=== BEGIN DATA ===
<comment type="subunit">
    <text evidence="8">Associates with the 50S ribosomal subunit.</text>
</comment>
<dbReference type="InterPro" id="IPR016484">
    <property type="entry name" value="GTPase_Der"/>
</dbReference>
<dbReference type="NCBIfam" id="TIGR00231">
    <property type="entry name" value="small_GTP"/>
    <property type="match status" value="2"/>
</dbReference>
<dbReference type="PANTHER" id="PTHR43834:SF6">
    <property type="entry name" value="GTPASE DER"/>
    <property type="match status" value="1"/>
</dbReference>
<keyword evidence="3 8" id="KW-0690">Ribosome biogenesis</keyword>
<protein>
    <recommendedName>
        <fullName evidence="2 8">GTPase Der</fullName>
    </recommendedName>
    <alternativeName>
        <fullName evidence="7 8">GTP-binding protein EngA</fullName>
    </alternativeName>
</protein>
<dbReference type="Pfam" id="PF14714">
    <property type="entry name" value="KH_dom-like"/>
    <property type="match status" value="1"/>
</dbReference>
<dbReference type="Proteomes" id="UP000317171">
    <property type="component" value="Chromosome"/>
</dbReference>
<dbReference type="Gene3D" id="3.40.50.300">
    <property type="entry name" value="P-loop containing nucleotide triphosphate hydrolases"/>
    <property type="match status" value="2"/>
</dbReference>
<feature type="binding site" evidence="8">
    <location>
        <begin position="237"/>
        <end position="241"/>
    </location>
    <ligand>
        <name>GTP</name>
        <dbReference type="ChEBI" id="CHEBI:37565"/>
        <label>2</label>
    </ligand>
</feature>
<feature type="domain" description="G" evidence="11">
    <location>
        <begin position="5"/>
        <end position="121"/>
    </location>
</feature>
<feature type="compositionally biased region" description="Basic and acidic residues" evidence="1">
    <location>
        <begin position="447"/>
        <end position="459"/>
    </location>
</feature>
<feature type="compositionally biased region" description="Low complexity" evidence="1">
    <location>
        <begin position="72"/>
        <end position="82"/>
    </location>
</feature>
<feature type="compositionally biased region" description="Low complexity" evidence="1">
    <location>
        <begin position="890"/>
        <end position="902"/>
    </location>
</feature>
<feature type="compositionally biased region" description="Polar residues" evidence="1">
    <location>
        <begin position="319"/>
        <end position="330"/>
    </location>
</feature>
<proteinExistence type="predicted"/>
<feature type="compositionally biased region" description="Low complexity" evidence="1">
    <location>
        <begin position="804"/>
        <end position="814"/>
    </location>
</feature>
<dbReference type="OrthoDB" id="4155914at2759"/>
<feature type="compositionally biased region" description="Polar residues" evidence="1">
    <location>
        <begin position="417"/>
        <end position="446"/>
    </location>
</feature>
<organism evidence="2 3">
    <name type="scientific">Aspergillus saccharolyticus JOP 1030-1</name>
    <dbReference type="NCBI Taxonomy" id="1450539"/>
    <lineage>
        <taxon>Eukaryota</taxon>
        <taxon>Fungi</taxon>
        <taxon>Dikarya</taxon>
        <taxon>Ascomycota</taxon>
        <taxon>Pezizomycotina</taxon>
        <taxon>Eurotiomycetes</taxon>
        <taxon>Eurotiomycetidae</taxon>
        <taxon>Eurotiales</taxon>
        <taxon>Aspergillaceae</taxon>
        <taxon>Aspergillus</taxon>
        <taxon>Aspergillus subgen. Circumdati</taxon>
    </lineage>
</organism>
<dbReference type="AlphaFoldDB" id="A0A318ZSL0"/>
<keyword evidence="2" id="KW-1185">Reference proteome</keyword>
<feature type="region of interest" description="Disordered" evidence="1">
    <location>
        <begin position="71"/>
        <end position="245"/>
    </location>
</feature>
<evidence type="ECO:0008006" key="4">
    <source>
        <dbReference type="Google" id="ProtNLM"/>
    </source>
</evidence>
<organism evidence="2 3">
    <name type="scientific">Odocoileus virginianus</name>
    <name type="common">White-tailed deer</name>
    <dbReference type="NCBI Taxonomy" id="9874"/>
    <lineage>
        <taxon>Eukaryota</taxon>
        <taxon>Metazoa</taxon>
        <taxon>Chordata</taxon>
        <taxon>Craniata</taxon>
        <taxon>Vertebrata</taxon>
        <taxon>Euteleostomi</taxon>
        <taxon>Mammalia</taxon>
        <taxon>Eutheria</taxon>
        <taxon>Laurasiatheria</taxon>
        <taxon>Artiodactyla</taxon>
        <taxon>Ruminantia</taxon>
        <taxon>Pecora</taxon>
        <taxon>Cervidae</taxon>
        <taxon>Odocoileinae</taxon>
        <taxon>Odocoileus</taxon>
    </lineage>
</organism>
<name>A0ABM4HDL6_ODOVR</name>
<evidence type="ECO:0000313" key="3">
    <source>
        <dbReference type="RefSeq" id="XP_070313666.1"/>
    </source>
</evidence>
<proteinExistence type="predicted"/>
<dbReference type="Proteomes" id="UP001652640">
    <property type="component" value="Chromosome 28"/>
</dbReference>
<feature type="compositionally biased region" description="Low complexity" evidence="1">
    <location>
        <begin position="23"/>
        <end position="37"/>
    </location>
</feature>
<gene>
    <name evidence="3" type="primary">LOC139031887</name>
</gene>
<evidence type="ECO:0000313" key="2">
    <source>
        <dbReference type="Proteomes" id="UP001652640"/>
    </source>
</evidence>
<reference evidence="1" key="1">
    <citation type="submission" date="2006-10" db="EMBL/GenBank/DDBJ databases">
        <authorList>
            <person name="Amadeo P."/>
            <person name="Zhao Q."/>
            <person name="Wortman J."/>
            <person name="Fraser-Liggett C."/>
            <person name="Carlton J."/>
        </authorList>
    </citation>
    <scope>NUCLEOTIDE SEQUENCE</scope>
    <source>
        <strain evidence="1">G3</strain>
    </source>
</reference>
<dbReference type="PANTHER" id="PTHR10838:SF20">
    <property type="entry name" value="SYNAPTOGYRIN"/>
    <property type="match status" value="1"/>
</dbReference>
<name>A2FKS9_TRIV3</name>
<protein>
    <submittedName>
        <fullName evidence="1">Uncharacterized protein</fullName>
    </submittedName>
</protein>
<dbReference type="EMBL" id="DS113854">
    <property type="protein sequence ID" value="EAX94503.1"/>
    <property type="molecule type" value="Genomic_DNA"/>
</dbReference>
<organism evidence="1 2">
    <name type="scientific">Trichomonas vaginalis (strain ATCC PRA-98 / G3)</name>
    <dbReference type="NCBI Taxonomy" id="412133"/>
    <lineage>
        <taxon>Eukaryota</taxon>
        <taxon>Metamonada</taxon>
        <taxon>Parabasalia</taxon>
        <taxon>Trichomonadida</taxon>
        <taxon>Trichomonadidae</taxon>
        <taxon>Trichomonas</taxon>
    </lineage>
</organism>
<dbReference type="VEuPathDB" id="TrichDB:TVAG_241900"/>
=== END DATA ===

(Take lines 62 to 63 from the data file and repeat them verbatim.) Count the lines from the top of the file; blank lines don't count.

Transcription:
    </location>
</feature>